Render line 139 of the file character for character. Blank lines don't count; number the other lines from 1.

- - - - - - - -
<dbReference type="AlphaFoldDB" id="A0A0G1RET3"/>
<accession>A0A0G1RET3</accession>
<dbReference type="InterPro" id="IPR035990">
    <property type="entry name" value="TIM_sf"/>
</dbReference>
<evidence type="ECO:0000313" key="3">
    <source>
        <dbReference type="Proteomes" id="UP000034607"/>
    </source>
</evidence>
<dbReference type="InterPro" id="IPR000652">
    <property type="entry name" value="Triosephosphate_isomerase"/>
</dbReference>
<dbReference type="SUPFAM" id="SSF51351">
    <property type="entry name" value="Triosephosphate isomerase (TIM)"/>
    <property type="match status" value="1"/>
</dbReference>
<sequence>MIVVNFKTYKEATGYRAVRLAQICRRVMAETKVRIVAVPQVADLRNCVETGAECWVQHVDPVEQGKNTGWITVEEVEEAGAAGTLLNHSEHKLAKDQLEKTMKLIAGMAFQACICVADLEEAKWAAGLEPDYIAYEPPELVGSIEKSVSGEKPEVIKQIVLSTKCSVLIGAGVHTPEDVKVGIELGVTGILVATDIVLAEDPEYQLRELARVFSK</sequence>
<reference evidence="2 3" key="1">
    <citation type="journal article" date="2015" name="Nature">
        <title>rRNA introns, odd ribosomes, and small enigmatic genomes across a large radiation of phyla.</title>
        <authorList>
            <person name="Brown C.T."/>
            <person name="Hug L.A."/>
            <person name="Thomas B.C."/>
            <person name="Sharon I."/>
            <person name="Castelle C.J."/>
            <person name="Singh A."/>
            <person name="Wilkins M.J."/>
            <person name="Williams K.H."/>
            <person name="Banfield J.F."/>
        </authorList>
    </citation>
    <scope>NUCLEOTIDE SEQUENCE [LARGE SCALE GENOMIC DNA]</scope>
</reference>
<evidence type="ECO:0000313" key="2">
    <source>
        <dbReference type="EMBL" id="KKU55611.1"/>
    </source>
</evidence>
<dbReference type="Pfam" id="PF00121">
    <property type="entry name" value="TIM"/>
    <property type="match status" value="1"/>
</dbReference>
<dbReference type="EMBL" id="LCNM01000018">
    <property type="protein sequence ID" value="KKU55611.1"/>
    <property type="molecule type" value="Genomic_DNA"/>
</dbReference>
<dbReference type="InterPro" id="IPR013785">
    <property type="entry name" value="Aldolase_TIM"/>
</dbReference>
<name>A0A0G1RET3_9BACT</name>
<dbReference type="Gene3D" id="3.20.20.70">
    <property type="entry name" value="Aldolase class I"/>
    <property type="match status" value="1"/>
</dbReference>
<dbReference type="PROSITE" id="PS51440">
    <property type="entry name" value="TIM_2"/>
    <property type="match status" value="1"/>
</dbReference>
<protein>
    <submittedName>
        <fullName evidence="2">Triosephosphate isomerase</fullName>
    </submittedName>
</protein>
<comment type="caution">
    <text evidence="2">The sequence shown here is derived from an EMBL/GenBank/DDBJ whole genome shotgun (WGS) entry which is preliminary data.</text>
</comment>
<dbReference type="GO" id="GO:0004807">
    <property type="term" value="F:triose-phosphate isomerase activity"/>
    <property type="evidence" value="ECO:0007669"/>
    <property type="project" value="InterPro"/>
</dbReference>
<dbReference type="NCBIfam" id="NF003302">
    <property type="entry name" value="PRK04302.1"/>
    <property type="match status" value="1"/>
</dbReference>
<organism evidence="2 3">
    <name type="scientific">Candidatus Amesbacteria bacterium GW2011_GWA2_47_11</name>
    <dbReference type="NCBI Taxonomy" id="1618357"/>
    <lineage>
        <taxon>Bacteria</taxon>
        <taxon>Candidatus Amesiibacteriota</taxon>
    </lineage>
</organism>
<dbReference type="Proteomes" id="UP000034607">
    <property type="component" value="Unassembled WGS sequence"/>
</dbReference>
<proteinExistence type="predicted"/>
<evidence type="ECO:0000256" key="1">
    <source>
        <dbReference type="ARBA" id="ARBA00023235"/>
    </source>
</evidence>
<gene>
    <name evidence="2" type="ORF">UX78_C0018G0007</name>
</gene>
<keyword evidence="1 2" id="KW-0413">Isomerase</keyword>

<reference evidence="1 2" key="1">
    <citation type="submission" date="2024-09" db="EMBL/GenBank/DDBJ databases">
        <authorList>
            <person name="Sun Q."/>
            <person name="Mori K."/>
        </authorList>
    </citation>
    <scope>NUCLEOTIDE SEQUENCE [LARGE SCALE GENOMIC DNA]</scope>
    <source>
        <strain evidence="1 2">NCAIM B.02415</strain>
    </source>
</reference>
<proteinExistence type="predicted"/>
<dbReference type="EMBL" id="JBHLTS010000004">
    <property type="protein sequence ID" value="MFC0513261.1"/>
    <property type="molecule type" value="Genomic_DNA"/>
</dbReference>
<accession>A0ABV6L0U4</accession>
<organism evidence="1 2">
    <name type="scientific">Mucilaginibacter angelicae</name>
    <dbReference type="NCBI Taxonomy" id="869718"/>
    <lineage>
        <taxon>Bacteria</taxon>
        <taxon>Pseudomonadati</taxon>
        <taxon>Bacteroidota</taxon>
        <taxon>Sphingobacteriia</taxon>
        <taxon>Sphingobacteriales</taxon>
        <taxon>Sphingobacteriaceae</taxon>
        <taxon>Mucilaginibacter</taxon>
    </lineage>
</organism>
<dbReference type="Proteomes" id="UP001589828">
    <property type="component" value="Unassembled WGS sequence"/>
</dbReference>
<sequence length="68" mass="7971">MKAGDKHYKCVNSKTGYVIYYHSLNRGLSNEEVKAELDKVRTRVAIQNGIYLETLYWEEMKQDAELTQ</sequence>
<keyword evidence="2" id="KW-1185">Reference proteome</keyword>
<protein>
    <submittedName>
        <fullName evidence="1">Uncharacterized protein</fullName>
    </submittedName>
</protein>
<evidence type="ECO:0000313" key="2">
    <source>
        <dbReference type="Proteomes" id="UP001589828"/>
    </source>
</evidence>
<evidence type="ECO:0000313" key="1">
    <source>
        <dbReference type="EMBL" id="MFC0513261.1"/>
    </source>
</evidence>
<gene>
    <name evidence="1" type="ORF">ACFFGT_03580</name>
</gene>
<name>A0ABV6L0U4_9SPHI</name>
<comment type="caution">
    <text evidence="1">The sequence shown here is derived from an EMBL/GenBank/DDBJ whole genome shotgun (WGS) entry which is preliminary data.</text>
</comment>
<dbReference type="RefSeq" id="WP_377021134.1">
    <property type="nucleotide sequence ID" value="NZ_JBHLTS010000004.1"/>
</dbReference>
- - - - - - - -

</protein>